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NHS Choices Condition

Content supplied by NHS Choices

Most episodes of urticaria peak between 8 to 12 hours, then stop after 24 hours. 

The weals (skin marks) of urticaria are raised, and pink or red in colour. They are usually very itchy and range in size from a few millimetres to the size of a hand.

Individual weals normally fade after a few hours, but can be replaced by new ones elsewhere on the body. They may appear on just one part of the body or across a large part of it. The skin returns to normal as soon as the weal fades.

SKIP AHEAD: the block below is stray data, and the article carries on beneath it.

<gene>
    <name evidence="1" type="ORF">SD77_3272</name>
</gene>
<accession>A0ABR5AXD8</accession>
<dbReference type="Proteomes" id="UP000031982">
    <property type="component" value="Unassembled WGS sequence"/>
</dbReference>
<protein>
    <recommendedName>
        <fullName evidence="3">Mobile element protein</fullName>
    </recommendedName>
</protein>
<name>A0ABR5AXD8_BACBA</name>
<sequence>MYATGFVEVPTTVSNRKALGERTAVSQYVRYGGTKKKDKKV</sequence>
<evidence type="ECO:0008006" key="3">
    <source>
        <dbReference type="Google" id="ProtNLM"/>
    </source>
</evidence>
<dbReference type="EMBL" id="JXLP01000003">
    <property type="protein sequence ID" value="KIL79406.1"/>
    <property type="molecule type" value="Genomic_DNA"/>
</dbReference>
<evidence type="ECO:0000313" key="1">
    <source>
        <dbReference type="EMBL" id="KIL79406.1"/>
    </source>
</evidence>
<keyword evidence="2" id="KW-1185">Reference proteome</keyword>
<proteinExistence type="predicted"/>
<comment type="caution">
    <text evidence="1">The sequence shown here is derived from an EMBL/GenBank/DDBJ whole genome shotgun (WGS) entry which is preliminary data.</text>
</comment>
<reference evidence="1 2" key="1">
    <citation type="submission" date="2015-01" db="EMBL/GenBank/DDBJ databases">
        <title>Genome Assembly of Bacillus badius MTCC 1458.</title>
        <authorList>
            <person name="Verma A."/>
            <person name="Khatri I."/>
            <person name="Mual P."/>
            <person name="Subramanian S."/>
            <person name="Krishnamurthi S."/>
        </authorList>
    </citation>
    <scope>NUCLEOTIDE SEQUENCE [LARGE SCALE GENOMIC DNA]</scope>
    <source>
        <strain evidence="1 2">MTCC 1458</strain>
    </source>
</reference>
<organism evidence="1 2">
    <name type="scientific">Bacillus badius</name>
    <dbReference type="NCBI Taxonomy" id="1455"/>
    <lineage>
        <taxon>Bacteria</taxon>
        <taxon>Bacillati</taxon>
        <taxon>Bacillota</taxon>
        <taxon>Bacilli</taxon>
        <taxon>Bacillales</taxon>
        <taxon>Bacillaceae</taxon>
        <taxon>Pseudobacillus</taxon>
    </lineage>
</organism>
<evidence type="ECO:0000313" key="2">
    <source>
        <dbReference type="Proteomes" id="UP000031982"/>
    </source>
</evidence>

Urticaria vasculitis

Urticaria vasculitis is a rare form of this condition. The weals are tender, last more than 24 hours and leave a bruise. They need to be urgently looked at by a dermatologist (skin specialist).

Angioedema

Around half of people with chronic (persistent) urticaria and a quarter of people with acute (short-term) urticaria also get a related condition called angioedema.

Angioedema is swelling in the deeper layers of the skin, usually in the eyelids, lips and sometimes the mouth, although it can occur anywhere. Angioedema causes a burning sensation but is not usually itchy. It usually clears within a few days.

For more information, see Health A-Z: angioedema

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